Sunday, August 9, 2009

Futuristic Interfaces

SIGGRAPH 2009 just wrapped up in New Orleans this week. At the event, there are some interesting futuristic interfaces were displayed. You can check out other interfaces in the above link.

  • Touchable Holography
  • Augmented Reality for Ordinary Toys
  • Hyper-realistic Virtual Reality
  • 3D Teleconferencing
  • Scratchable Input
These futuristic interfaces imagined and developed. Some are very practical and some are not. I feel futuristic inputs are cool and fine, but something seems to be missing from their project descriptions. As we read Dourish, “Where the Action Is”, I personally think designers should read this book and understand what embodied action is. It’s about shared awareness between users and the world surrounds us. I think I mentioned this in other post about engineers or developers creating cool gadget because they can. That should not be encouraged or at least others should be asking questions. Designers must consider social awareness, intimacy and emotions in physical world. Any system should be considered as human-centered. What do you think of designers considering embodied interaction? Is it practical or that’s just an idealistic view?

By the way, a guy that does scratching surfaces will not be invited to my place. I don’t want him to scratch my furniture. ;)


1 comment:

  1. I agree that we need to have a shared awareness between users and the world around us—this approach should become something that is inherently done—but I think there is a difference between the role of a designer/product manager and an engineer.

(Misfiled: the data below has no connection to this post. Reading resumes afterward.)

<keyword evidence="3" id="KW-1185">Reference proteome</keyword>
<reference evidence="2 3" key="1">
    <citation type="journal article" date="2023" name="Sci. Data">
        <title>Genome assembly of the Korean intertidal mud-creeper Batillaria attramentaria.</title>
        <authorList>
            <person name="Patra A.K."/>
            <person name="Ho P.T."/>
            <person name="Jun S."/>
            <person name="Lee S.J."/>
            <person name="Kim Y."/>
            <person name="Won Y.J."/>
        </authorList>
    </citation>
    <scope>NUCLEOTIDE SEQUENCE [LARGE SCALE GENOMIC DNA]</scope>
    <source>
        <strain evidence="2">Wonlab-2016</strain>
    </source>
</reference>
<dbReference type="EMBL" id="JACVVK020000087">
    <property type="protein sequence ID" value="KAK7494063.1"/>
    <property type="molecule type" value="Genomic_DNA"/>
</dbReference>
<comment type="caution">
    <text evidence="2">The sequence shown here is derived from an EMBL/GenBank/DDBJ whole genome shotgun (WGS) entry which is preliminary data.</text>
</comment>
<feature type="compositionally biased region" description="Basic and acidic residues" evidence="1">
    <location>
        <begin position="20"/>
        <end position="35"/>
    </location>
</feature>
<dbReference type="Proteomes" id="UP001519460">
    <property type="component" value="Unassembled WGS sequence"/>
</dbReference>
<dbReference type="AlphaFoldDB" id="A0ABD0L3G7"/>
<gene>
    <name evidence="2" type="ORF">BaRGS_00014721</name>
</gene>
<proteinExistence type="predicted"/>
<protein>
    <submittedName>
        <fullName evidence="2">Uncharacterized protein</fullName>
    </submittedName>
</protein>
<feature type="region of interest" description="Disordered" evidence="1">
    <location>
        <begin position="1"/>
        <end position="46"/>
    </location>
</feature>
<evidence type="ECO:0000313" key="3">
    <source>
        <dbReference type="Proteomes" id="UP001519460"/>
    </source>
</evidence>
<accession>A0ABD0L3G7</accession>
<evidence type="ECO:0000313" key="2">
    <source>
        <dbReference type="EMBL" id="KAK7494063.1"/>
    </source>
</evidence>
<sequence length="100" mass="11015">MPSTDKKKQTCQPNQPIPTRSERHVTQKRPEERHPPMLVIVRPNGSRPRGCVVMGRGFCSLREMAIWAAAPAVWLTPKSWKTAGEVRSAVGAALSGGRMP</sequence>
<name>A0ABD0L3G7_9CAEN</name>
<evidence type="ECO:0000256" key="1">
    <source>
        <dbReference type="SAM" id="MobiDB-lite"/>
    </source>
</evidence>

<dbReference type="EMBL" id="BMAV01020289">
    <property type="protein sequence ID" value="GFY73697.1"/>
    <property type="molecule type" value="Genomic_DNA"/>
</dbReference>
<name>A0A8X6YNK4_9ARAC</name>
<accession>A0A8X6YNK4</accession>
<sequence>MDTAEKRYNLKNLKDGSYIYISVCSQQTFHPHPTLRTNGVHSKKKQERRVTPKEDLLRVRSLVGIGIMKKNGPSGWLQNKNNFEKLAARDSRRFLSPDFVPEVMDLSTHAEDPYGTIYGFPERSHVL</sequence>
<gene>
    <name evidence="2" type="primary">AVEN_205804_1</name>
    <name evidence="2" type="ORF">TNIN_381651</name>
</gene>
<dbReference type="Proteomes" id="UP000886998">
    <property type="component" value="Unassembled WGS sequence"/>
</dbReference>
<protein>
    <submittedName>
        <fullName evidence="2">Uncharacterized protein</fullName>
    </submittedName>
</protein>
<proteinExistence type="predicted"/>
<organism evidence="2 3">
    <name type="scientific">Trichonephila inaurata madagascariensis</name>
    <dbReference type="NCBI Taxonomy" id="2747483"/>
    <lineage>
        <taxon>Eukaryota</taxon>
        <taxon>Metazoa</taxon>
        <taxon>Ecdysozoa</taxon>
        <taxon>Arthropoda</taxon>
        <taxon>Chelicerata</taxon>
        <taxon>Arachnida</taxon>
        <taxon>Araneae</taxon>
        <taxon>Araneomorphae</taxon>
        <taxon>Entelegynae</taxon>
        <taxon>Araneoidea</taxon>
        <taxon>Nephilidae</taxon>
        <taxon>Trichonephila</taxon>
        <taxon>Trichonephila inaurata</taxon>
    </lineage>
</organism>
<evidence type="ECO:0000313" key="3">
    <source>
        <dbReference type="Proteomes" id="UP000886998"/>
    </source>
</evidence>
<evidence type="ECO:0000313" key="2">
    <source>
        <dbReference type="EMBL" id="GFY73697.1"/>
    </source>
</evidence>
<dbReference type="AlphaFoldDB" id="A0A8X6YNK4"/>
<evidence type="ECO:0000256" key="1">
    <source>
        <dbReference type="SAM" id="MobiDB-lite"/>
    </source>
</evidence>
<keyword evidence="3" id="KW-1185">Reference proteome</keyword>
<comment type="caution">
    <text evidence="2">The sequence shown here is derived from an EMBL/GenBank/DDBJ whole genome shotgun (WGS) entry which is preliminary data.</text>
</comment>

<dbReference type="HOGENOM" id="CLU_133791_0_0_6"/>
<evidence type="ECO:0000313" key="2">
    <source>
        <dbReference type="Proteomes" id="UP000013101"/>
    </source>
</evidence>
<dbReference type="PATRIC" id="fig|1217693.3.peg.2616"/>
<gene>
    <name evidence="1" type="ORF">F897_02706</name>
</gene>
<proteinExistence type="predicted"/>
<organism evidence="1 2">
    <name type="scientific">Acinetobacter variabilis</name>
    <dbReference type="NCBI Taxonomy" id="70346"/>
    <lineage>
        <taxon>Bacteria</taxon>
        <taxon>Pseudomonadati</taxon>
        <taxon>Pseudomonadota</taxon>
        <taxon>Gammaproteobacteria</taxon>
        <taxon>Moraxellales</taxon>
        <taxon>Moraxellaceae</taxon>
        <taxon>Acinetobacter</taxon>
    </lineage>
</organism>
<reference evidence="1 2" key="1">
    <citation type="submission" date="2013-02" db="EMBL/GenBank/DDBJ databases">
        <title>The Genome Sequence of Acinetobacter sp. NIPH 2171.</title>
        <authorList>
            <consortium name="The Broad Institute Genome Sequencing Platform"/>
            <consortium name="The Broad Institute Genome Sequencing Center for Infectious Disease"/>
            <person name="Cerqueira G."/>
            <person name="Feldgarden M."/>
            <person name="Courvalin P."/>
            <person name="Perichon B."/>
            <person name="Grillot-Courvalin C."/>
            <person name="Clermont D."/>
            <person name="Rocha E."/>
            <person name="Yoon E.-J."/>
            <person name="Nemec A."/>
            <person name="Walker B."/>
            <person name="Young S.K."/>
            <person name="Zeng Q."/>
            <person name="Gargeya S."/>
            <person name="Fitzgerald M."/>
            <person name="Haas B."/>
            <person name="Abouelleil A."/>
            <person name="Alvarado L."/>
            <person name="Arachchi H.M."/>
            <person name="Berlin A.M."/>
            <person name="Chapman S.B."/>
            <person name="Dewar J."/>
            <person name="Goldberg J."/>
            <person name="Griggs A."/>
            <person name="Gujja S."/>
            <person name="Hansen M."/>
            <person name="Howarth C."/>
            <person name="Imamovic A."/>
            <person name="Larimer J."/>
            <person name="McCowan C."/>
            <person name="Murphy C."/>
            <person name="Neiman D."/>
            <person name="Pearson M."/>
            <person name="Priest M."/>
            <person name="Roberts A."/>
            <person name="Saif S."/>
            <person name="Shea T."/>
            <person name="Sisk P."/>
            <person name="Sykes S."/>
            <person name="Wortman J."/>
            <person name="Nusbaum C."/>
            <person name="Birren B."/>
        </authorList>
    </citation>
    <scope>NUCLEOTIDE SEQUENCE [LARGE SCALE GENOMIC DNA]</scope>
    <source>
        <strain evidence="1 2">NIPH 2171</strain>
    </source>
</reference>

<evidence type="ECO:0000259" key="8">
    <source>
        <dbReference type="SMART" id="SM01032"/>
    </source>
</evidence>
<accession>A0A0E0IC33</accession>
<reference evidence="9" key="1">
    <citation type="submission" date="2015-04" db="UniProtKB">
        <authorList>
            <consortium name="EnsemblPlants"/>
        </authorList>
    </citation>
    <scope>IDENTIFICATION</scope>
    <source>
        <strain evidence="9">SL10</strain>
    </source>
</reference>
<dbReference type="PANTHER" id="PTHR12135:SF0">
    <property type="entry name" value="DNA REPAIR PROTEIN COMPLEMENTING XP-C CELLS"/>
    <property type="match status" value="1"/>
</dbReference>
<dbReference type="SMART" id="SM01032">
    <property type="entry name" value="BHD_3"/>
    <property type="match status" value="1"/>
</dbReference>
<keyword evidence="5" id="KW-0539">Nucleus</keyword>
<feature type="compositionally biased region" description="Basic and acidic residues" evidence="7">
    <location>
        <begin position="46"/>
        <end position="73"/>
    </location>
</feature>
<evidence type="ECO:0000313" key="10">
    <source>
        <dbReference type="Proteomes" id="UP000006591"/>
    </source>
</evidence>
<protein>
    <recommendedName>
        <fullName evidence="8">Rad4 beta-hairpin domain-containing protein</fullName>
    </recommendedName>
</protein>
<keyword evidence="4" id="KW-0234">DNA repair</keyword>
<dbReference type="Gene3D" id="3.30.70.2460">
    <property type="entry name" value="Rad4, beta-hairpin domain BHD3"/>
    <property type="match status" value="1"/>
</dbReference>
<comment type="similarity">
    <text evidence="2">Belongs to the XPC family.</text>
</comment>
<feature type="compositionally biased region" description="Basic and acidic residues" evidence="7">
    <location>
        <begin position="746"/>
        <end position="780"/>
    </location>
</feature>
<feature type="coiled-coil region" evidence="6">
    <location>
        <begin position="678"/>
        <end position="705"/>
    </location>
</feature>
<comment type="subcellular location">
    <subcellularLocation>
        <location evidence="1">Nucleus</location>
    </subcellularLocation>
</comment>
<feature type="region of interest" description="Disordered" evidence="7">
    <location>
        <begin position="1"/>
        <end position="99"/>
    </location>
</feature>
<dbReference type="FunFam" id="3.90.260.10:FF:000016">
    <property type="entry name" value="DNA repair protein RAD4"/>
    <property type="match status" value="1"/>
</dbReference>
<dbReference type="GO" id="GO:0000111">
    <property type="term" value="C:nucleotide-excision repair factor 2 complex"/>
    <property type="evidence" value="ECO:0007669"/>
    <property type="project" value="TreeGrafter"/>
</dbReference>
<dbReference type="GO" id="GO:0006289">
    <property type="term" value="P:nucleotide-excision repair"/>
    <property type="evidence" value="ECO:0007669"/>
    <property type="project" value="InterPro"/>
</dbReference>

I don’t agree with the idea of “not encouraging engineers or developers to create cool gadgets because they can”. Why not let them explore possibilities? What is more important is how these ideas are applied.

    A designer/product manager colleague told a story about how years ago he was working on map visualizations for the Military. He happened to be working late one night and came across a developer working late. The developer was working on a side project for a “cool” feature for viewing maps. The product manager saw this feature, realized the potential and with a few changes they implemented into the product design. The result was the beginning of a successful product line.

    Limiting engineer creativity and exploration is not the answer; Including designers early on to evaluate feature usefulness (among other things!) is.


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